What has six players on skates, a rubber ring, and a proud Canadian history? Ringette, of course! Invented in the 1960s in North Bay, Ontario by Sam Jacks (who also invented floor hockey), ringette was originally intended as a form of ice hockey suitable for girls. More than half a century later, it has a small but devoted following across the country, and varsity teams from Vancouver to Charlottetown. Similar to ice hockey in many ways, ringette is notably different in its puck (a rubber ring) its sticks (straight) and for its somewhat gentler approach to play (intentional contact is against the rules). While ringette was originally restricted to female players, in recent years it has seen an uptick in interest from men as well.
Schools for witchcraft and wizardry may be the stuff of young adult fiction, but the sport of quidditch—which requires players on broomsticks to catch a floating golden orb—is very much a real thing on Canadian university campuses. Since its Canadian debut on a campus in Montreal in 2008, universities in BC, Alberta, Ontario and Quebec now host varsity teams under the governance of Quidditch Canada (yes, really). A cross between dodgeball, basketball and flag football, according to the official rulebook, “three Chasers and one Keeper must work together to pass the quaffle [a volleyball] through their opponent’s set of hoops.” Add in the fact that all players are “riding” small brooms, and the caveat of the “golden snitch” (a player dressed in yellow, who can end the game in favour of whichever team grabs their yellow “tail” first) and you start to get the picture.
People have been duelling with swords for hundreds of years, and while sword fighting has (thankfully) gone out of fashion as a form of settling disputes, fencing remains an olympic sport with an enthusiastic following on Canadian university campuses. Tracing its history back to 1700s aristocracy, the sport of fencing is a competition where players score points by hitting their opponent on the body with their “weapon” (an epee, a foil, or a sabre). One of Canada’s foremost university fencing competitions takes place each year in Ontario, with both men’s and women’s championship titles awarded.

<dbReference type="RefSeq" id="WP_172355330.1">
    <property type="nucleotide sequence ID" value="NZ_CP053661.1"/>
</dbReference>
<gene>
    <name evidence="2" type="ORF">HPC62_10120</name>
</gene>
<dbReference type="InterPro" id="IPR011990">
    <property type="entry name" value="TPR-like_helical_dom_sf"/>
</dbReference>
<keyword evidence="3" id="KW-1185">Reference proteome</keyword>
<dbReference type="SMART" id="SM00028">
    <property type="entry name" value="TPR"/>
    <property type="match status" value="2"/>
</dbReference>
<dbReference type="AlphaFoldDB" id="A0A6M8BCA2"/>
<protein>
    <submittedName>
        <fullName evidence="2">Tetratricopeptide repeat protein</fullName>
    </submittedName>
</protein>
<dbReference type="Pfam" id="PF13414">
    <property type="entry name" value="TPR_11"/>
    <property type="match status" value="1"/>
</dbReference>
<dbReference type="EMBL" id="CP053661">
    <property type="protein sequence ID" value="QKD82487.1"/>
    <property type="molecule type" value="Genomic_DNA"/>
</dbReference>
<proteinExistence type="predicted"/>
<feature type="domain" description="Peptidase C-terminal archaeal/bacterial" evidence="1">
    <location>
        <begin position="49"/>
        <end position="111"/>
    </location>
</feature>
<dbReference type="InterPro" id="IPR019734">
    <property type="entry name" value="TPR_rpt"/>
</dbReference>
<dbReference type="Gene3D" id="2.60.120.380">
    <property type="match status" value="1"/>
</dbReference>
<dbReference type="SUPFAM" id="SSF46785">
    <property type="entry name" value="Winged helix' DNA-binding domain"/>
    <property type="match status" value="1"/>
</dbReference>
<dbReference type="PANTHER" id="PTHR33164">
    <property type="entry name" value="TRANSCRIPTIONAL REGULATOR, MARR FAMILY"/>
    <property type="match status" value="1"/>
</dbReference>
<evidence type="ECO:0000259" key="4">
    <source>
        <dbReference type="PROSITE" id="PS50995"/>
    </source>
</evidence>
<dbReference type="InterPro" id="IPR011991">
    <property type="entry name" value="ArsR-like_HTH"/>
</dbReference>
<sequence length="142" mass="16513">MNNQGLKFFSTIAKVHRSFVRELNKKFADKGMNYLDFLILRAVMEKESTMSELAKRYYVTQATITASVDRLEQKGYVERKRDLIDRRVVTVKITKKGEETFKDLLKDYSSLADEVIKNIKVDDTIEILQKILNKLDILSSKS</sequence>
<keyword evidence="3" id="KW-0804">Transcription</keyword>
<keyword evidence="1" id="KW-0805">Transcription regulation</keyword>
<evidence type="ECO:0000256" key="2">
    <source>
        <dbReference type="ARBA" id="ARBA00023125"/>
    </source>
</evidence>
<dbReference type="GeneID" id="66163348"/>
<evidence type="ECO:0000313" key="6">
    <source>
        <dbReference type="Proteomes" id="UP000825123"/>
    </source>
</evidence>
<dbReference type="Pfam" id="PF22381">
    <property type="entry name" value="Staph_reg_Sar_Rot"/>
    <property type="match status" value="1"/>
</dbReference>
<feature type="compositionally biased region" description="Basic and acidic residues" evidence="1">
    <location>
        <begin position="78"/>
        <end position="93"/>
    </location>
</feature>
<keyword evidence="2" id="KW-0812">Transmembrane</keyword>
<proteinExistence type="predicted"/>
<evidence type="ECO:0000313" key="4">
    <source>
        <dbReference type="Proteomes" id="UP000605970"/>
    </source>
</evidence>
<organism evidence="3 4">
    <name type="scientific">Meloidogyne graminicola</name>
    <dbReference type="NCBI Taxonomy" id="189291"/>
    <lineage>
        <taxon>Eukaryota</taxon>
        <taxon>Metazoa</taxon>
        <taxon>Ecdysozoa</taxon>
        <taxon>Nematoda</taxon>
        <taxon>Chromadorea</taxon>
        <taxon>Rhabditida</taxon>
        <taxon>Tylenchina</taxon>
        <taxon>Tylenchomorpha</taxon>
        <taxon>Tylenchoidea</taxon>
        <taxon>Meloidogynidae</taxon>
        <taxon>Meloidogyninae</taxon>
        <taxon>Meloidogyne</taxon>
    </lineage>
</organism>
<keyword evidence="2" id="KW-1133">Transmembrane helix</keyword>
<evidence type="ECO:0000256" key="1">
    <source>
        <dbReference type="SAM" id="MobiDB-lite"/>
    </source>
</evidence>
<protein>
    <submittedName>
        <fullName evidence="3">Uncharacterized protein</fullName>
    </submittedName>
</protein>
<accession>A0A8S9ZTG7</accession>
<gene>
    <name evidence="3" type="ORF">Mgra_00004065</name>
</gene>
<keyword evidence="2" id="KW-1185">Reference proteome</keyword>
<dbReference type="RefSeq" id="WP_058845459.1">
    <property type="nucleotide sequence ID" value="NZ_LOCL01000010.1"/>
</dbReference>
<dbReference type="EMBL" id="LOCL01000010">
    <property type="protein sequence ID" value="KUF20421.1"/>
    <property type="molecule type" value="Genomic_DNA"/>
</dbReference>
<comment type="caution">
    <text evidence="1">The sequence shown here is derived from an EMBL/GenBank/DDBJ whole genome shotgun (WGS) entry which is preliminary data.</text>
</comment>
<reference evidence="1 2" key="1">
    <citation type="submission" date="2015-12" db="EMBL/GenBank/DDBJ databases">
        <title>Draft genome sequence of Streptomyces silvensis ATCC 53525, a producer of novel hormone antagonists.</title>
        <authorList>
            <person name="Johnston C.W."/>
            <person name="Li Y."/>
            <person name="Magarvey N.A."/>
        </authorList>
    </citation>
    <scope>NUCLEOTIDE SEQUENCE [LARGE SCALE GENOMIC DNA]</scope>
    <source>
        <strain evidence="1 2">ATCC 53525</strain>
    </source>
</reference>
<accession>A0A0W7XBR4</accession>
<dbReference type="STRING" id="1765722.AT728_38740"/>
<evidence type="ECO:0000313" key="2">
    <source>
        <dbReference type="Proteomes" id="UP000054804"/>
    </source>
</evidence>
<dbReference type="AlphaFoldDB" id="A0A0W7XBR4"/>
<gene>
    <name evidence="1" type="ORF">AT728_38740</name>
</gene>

This sport, known colloquially as “ultimate frisbee”, was pioneered in the late 1960s at a high school in New Jersey and, after spreading to nearby university campuses, soon expanded around the globe. With a game play style similar to football, but using minimal equipment, each team must work together to land the flying disc in the opposing team’s zone. Ultimate Frisbee maintains a strong presence on university campuses in the United States and Canada, with a reported 12,000 athletes on 700 collegiate teams throughout North America.
While it may be surprising to learn that there is a collegiate rodeo circuit, it will be less surprising to learn that it’s centred in the horse-loving Canadian west, with member schools located in Alberta, Saskatchewan and British Columbia. Open to men and women, the Canadian collegiate rodeo circuit features the same major rodeo events as the pros, including team roping, barrel racing, goat tying, breakaway roping and pole bending. These events, which originated as demonstrations of essential skills for ranch hands, remain athletic feats in their own right, requiring immense coordination and skill on horseback. As with many collegiate sports, there are also scholarships available for rodeo.
Are video games really sports? While they may not require the same kind of athleticism as traditional sports like football or hockey, eSports teams are a growing trend on university campuses throughout Canada and around the world. While the global epicentre of eSports is Asia, the Canadian capital of collegiate eSports is Vancouver, with over 800 players at one campus club alone. In Ontario, meanwhile, one university even offers an eSports scholarship and another has recently built a 3,000 square foot gaming arena with room for over 100 spectators. Unlike many collegiate sports, eSports can also be extremely lucrative. The winners of one recent tournament took home prizes of $9,000 per player, along with the tantalizing prospects of going pro—which in an industry with over a billion dollars in revenue each year can be a very good deal indeed.
Jeremy Freed is a freelance writer and editor based in Toronto. His writing about fashion, travel, food and design appears in Sharp, Harry and re:Porter magazines, among many others.